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Google is a 'publisher' says Aussie court as it hands £20k damages to gangland lawyer

Chocolate Factory held liable for words on its website

An Australian court has declared that Google is a "publisher" and awarded an aggrieved lawyer £20,000 after searches on his name returned criminal allegations from his past.

Today the Australian state of Victoria's highest court ruled that Google was legally liable for publishing an excerpt from a 2004 report in its search results pages.

George Defteros, described as having represented numerous gangland figures in criminal trials, sued the adtech monolith in the Victoria Supreme Court. Google searches for his name returned a news story by local newspaper The Age, reporting that in 2004 he had been charged with conspiracy to murder.

The charges were dropped in 2005 and an exonerated Defteros continued his legal career.

Supreme court judge Melinda Richards "ruled that the article, first published in the Age in 2004, had implied that Defteros crossed a line from professional lawyer for, to confidant and friend of, criminal elements," according to the Australian Associated Press.

Defteros was said to have been aware of the article "since at least 2007." A preliminary ruling in the same case revealed that he "notified Google of the publication of the web matter on 4 February 2016," arguing that Google's liability kicked in "a reasonable time after notification." Local judges appear to have agreed with this line of argument.

The full judgment was not immediately available from the court itself or the Austlii online library of the commonwealth's judgments.

Reports of today's ruling did not state whether Defteros had sued The Age itself; however, he reportedly previously won AU$20,000 (~£10,000) after suing author John Silvester and colleague Andrew Rule over a chapter of a book based on the article.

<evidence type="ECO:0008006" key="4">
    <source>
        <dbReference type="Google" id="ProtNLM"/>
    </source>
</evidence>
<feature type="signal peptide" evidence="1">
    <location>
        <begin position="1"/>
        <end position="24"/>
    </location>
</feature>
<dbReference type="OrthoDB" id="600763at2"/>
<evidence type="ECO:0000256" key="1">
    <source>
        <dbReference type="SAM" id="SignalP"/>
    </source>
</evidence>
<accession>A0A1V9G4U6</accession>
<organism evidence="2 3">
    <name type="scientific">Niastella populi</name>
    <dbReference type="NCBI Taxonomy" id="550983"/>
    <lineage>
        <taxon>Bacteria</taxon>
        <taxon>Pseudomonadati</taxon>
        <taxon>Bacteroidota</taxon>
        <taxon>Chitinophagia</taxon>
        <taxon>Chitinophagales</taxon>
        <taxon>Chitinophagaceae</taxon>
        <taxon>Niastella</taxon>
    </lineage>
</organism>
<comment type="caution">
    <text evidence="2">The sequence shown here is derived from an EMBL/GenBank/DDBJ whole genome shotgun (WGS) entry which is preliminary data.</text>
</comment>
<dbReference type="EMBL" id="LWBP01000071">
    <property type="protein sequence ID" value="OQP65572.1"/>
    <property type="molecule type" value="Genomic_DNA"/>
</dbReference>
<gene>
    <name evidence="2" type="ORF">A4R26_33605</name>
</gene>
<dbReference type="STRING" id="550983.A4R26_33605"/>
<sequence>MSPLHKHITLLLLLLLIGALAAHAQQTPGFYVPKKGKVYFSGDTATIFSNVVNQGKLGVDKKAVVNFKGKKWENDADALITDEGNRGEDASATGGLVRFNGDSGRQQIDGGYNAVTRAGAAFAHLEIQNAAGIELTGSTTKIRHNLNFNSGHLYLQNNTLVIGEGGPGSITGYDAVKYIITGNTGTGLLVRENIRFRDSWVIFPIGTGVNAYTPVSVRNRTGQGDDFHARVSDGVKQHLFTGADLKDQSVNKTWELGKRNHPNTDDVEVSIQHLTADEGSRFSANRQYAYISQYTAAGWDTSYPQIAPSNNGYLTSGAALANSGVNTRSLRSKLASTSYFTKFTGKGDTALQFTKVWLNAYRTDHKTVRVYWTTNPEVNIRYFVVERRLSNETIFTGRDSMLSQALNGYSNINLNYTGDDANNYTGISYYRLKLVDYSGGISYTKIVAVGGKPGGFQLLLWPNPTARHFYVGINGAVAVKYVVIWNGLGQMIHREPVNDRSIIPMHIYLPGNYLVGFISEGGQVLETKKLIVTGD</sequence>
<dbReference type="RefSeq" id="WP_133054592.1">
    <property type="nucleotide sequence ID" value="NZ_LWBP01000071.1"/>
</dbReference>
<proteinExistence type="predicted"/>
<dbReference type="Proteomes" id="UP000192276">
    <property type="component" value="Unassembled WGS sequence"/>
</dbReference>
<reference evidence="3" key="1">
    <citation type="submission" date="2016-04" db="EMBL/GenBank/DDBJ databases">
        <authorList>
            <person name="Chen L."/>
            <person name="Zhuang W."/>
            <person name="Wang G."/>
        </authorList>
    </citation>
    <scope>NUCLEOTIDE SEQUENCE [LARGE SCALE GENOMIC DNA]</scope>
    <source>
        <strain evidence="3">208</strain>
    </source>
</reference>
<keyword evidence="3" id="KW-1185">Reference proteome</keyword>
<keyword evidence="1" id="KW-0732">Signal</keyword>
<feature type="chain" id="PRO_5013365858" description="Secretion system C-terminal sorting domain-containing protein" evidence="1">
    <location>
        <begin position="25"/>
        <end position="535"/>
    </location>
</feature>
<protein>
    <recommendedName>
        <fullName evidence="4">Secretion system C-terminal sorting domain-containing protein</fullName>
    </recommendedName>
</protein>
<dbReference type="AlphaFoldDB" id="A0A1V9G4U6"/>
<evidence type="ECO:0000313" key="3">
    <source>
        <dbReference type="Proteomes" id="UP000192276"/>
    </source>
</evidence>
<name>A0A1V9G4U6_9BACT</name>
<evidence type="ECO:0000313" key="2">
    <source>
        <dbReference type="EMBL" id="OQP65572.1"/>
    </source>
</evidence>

Google has had a torrid time while claiming not to be responsible for search results on its webpages. Earlier this month, French authorities told it to start paying news organisations for publishing snippets of stories, on the grounds that Google's practices were “likely to constitute an abuse of a dominant position.”

Back Down Under, the Aussie federal government made a similar demand – and went one step further by asking Google to also reveal details of its search ranking algorithms, the company's secret sauce. That echoes a recent London High Court ruling telling the American firm to either withdraw key evidence from a lawsuit or let an SEO expert read those same algorithms.

In 2018 the adtech company won a partial victory in a lawsuit brought jointly by two convicted criminals who wanted their pasts scrubbed from Google search results. ®

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